Much has been said in recent weeks about Virginia’s energy needs for the future. That future certainly includes the appropriate and effective use of solar power and wind energy. These sources, however, are not as readily reliable as nuclear, gas and coal.
My answer to fulfilling the needs of Virginia is "all of the above," says Senator John Watkins of Virginia's 10th District. We must encourage energy development of all types.
Currently, we are faced with purchasing many fuels for electric energy generation from sources not only outside of Virginia, but indeed outside of this country. In order to remain competitive on a global basis we must work diligently to keep energy costs down.
We are blessed in Virginia with huge deposits of coal which must be a primary source for decades to come, but we must push to ensure that clean coal technologies are the path of the future for that resource.
Future need for fuels from all sources is the primary reason that Virginia needs to explore, and, where feasible, provide appropriate regulatory structures for, off-shore oil and gas drilling, off-shore wind turbine development and extraction of uranium for fuel source development in this country.
In that regard, at the end of this month, I will be participating in a two-day informational tour of uranium mining operations in the Athabasca Region of Saskatchewan, Canada. In addition to observing various aspects of ongoing mining operations, we will be briefed by Canadian government officials with responsibility for overseeing the industry.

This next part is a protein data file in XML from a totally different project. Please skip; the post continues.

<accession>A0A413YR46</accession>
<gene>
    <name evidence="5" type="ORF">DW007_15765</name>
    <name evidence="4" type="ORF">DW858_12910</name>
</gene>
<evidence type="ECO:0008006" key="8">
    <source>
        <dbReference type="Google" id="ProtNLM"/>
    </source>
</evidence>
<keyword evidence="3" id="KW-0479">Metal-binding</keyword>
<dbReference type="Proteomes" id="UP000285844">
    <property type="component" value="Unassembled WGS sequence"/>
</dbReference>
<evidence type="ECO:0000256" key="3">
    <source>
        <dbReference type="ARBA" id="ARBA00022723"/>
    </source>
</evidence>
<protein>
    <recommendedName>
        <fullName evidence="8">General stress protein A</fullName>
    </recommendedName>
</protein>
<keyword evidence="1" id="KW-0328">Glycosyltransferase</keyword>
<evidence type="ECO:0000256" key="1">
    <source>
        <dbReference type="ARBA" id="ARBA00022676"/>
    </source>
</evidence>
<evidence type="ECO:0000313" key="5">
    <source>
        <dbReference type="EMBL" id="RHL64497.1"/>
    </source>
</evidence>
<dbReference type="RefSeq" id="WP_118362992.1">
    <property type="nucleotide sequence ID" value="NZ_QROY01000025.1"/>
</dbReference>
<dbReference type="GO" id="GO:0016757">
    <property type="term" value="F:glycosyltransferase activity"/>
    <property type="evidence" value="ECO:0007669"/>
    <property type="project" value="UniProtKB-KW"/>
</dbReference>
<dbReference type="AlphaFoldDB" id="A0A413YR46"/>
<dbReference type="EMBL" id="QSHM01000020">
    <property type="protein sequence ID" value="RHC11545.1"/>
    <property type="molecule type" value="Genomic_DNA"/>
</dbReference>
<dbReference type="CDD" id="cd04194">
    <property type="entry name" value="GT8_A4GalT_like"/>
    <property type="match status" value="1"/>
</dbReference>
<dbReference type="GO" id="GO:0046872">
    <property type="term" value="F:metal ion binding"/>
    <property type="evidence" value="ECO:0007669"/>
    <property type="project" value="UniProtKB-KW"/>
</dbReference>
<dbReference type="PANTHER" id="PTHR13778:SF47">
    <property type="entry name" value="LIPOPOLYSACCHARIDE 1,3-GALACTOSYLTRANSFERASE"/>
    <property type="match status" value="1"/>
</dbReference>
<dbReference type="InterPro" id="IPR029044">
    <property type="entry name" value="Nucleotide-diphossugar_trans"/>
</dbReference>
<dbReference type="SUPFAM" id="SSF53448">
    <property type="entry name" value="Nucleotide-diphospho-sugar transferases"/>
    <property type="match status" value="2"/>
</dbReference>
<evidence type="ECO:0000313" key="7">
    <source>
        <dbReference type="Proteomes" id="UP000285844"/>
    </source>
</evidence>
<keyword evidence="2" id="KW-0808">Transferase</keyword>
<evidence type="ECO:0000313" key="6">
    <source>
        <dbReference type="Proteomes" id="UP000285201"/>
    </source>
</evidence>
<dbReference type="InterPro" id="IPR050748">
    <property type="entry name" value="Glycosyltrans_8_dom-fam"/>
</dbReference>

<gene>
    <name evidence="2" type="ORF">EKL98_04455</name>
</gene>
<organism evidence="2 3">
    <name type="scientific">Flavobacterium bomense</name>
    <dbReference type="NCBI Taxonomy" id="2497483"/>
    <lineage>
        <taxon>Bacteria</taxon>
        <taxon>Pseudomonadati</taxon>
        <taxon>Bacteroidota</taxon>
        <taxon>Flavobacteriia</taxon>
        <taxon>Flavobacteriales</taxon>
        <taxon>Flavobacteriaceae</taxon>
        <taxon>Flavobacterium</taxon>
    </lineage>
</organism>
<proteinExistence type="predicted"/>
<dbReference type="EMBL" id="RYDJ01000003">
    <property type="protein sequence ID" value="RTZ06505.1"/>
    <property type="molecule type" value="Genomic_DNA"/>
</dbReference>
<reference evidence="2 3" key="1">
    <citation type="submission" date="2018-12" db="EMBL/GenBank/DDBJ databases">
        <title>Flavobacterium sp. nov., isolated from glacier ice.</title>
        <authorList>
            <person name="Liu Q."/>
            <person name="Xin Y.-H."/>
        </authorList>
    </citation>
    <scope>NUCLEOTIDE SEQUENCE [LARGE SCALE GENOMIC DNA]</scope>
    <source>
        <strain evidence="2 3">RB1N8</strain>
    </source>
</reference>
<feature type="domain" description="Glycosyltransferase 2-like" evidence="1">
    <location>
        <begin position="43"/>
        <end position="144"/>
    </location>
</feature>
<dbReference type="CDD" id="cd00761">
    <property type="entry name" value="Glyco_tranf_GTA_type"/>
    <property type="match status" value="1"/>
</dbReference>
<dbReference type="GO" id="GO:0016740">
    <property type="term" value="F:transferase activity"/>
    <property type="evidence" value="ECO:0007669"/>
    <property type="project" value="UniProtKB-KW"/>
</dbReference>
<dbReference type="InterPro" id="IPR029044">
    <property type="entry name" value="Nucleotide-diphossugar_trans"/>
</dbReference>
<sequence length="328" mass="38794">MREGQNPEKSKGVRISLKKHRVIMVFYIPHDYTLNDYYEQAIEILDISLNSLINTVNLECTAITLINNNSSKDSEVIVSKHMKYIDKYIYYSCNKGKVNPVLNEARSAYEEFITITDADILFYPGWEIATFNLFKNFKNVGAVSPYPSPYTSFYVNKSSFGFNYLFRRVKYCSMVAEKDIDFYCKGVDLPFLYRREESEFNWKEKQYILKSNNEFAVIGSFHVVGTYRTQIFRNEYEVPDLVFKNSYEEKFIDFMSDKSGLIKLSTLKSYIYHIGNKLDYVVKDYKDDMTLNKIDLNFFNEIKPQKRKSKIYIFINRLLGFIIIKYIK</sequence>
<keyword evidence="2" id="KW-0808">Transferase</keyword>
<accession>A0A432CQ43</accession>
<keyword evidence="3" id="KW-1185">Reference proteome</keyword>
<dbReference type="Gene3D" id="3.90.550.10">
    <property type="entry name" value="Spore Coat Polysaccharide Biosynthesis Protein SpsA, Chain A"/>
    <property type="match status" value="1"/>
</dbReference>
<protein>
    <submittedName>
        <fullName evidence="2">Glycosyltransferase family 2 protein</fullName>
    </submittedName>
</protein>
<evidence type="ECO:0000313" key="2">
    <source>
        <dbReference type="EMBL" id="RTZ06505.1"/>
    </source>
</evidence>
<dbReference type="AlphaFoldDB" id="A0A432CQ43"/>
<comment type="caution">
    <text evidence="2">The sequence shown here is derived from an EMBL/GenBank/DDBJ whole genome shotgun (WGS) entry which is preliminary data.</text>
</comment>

The trip was organized and paid for by Virginia Uranium Inc., in Chatham, Va., where the largest undeveloped uranium deposit in North America exists. I cannot stress strongly enough the necessity for trips such as these. It is my responsibility to gather the information and educate myself to ensure my votes are made on the facts. It is a responsibility I take very seriously. I and my colleagues in the General Assembly are also awaiting the completion of a comprehensive study by the National Academy of Sciences on the safety and health, and environmental impacts, of uranium mining.
The results of this study will play a crucial role in whether or not legislation would be initiated that would direct Virginia’s Department of Mines, Minerals and Energy to develop regulations that would allow a company to apply for a permit to develop the resource.
And, while wind and solar power cannot be produced as economically as coal or nuclear, we owe it to ourselves and future generations to continue exploration and development of these renewable energy resources.
I would strongly recommend that, if you have the opportunity, you review the OP/ED article entitled “Renewable Energy: Too Cheap to Meter?” by A. Barton Hinkle, in the Sept. 13th issue of the Richmond Times Dispatch.
I have been involved in energy regulation over the past 20 years. It is an area of critical concern from an economic standpoint as well as jobs and quality of life. The decisions I may make affect more than just my loved ones, they will affect ALL of the citizens of the Commonwealth.
It is my pledge, if reelected Nov. 8th, to continue to work towards efficient and effective energy development in Virginia.